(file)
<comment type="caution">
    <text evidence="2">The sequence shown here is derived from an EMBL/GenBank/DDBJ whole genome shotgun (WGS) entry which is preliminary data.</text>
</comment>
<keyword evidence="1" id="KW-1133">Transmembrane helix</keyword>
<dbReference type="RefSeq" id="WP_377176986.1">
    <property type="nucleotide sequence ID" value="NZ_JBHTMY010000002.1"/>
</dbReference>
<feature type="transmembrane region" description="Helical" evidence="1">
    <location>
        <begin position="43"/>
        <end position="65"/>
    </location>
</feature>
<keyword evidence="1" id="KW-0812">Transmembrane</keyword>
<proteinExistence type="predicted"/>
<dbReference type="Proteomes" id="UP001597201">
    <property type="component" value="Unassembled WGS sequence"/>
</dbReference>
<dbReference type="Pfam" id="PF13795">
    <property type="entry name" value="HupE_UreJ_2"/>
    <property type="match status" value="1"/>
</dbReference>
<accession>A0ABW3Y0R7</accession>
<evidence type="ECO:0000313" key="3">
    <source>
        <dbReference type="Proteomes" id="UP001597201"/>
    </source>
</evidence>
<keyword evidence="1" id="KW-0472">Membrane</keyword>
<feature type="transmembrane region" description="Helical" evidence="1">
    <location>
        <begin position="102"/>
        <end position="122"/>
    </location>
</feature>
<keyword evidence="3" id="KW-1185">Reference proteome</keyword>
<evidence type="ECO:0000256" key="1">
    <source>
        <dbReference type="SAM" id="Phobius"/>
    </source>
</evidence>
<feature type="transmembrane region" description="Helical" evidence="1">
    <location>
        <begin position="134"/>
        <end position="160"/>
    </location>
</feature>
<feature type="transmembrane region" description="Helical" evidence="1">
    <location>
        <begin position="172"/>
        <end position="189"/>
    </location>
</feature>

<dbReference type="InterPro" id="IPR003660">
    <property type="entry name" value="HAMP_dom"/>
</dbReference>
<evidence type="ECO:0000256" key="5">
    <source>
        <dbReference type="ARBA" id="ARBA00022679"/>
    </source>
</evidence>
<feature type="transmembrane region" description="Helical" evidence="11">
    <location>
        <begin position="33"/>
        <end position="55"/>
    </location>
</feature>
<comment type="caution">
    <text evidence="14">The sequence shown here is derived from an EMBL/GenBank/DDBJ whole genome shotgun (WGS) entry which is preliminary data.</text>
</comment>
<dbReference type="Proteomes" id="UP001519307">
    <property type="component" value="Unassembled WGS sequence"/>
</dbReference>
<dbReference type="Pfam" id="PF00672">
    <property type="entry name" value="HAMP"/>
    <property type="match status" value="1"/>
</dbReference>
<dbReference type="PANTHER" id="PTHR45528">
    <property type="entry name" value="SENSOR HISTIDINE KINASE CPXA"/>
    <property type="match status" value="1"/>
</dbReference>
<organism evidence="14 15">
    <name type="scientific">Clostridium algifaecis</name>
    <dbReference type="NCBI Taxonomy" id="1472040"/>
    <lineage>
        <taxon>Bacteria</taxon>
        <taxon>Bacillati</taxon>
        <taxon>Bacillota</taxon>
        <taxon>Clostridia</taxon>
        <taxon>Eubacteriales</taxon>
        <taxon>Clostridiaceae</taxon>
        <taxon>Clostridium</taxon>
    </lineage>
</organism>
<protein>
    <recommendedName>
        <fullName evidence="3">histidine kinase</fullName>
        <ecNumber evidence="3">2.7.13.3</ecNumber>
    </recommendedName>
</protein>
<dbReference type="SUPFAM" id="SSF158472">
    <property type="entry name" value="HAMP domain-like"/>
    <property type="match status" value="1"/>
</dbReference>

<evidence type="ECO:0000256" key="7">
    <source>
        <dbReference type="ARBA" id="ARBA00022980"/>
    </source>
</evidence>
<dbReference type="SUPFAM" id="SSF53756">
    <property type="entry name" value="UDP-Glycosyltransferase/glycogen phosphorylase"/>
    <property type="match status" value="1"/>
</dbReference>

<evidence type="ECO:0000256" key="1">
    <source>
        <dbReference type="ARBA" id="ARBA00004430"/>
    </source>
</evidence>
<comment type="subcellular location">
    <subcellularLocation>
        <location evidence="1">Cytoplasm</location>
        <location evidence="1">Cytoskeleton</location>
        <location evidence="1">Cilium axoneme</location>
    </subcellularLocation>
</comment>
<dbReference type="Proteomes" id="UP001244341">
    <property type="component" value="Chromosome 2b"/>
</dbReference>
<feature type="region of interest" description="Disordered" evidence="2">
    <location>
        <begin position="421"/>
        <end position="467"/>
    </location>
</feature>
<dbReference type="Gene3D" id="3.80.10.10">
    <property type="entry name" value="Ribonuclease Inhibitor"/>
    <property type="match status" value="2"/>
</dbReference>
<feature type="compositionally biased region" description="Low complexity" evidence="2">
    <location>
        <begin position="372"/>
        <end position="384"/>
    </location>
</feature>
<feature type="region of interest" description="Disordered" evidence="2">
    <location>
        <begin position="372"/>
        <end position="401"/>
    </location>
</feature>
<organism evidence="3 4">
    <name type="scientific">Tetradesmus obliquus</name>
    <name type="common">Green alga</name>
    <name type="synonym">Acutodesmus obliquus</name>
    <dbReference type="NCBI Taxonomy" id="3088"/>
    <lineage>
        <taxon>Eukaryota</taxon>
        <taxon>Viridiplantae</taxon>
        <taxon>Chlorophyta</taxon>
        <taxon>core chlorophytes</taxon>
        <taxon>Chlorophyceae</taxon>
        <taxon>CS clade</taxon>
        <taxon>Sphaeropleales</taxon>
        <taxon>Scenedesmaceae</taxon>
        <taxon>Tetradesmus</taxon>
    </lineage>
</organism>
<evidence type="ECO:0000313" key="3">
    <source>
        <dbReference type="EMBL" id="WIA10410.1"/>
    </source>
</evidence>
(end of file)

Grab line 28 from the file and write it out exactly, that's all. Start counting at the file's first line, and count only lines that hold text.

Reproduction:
</evidence>